Manuscripts for Karl Straube

Alexander Becker, Christopher Grafschmidt, Stefan König


For the seven chorale fantasias (“Ein’ feste Burg ist unser Gott” op. 27, “Freu dich sehr, o meine Seele!” op. 30, “Wie schön leucht’t uns der Morgenstern” op. 40 no. 1, “Straf mich nicht in deinem Zorn!” op. 40 no. 2, “Alle Menschen müssen sterben” op. 52 no. 1, “Wachet auf, ruft uns die Stimme!” op. 52 no. 2 and “Halleluja! Gott zu loben, bleibe meine Seelenfreud’!” op. 52 no. 3), as well as Fantasia and Fugue in C minor op. 29, 1st Sonata in F sharp minor op. 33 and Fantasia and Fugue on B-A-C-H op. 46 Reger created two manuscript copies of each: one went to Karl Straube and the other was sent to the publisher as a copy for the engraver. Reger presented Straube with manuscripts, above all as an interpreter – in the case of opp. 27, 29 and 30 probably not only in the hope of speedily receiving performances, but particularly also to get some relevant reviews to help in the search for a publisher. In comparison, for op. 33 Reger sent the Erstschrift (first copy) to Straube even before making the engraver’s copy, probably to seek his advice.

For all of the other works mentioned Reger wrote out the two manuscripts one immediately after the other. With op. 30 (and probably also opp. 27 and 29)1 Reger used the first copy to find a publisher and sent the more legible copy to the possible performer. On the other hand, of the five fantasias in opp. 40 and 52, as well as op. 46, Straube received the first copy, while the second copy, revised while being copied out, was retained for the publisher.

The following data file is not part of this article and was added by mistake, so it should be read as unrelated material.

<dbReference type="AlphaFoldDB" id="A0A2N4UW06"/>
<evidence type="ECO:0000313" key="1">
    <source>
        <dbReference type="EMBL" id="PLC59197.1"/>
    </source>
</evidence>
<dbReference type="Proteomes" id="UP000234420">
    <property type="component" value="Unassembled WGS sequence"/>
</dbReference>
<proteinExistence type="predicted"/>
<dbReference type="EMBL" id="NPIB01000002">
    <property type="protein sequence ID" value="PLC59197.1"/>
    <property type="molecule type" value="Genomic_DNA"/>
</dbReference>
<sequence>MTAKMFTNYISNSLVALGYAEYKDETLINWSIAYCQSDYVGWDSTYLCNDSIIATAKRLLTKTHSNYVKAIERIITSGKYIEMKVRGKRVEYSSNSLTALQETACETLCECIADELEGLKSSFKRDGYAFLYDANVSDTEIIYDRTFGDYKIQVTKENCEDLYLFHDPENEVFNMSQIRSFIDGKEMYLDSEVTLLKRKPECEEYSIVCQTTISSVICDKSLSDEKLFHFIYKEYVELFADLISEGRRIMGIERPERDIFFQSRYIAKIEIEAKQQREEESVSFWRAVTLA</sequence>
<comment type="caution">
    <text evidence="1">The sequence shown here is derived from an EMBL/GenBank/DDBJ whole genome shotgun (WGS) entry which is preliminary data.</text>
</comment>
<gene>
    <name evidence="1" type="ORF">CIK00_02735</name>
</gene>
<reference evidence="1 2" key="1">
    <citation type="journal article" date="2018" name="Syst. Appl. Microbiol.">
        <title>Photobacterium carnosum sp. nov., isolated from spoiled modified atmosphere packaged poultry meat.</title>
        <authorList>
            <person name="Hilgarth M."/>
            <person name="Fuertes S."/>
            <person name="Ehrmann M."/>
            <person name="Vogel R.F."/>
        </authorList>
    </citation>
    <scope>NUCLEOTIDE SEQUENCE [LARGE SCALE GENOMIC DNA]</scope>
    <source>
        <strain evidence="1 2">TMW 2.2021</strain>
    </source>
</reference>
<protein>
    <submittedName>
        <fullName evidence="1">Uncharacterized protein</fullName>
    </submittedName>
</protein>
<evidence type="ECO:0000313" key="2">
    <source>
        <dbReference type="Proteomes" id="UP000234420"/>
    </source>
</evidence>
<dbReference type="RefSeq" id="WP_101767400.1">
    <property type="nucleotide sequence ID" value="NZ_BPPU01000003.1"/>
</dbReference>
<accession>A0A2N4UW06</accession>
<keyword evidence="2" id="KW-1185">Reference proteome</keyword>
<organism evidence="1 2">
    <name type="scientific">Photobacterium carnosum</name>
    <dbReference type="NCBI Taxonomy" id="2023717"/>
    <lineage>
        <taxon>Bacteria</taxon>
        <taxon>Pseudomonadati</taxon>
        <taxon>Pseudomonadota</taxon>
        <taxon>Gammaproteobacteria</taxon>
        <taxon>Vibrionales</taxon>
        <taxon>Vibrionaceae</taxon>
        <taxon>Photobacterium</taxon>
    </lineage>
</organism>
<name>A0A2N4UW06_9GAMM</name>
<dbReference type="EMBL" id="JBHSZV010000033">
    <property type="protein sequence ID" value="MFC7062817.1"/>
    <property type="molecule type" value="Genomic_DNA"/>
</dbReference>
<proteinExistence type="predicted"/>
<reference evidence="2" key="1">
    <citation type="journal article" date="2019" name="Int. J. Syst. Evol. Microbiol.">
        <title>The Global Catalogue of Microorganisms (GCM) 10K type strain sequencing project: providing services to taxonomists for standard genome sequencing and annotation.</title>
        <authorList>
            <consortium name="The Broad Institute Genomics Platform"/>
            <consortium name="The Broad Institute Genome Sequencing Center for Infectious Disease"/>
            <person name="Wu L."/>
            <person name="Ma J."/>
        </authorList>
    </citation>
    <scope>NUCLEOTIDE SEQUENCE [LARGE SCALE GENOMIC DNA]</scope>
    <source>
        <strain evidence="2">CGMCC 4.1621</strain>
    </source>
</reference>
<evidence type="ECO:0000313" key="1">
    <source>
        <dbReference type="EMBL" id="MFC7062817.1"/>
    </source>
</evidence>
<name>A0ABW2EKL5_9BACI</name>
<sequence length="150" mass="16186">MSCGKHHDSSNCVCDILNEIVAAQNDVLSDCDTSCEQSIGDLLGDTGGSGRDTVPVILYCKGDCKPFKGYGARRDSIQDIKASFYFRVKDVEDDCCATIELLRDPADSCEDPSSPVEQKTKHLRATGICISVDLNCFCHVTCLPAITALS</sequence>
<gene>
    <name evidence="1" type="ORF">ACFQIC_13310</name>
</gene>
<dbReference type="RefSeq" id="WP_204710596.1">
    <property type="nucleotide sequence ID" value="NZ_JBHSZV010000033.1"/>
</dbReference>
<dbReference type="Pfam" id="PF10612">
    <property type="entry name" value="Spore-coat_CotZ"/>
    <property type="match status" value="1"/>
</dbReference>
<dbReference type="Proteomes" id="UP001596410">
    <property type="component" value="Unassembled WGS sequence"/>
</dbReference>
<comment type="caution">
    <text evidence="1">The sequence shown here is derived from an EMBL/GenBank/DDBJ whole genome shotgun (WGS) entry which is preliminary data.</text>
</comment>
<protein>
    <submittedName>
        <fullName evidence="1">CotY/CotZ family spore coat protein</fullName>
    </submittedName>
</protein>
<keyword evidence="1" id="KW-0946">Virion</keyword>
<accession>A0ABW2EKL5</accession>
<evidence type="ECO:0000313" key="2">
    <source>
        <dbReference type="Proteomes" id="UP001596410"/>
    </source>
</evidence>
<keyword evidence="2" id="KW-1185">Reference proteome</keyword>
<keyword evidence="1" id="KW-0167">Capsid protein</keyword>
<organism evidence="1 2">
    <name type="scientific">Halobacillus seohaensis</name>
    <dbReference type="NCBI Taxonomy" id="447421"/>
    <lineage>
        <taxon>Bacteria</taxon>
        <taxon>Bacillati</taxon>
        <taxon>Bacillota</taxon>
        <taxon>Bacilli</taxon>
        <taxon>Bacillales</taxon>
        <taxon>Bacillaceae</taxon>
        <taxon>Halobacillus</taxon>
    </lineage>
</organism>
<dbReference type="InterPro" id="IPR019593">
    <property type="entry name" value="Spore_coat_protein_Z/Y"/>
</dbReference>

The Chorale fantasia “Wie schön leucht’t uns der Morgenstern” op. 40 no. 1 represents a special case. Reger had sent the first copy to Straube, and initially himself retained the second copy intended as the engraver’s copy. Straube proposed a substantial alteration which Reger incorporated into the retained engraver’s copy (see Composition of op. 40 no. 1 and the critical report). For the other chorale fantasias, as well as opp. 29 and 46 a similar influence from Straube can be ruled out, for in all these cases, Reger sent out the engraver’s copies and the copies for Straube at the same time and made no further conceptional alterations during the printing. It is unclear to what extent a correspondence between Reger and Straube on artistic questions may have taken place parallel to this, as the correspondence on this matter during the years in question (up to 1901) is lost.2

The engraver’s copies of opp. 27 and 29 are lost. Therefore, it cannot be established with certainty whether the copies which Straube received were the first or the second copy.
Reger threw away most letters addressed to him after answering them. On the other hand, among Straube’s surviving papers only letters and postcards from Reger from May 1901 onwards have survived. In retrospect, Straube wrote about his support during the genesis of the works: “Such an undertaking has nothing to do with other people. It is a discreet matter between individual personalities, and the outside world only needs to express an opinion on the published work as a whole.” (Letter dated 24 April 1943 to Hans-Joachim Nösselt, in Briefe eines Thomaskantors, p. 150).
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Alexander Becker, Christopher Grafschmidt, Stefan König

Elisabeth Robinson (en)

1st July 2015

Module IOrgan worksMusic Manuscripts

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Alexander Becker, Christopher Grafschmidt, Stefan König: Manuscripts for Karl Straube, in: Reger-Werkausgabe,, last check: 13th July 2024.


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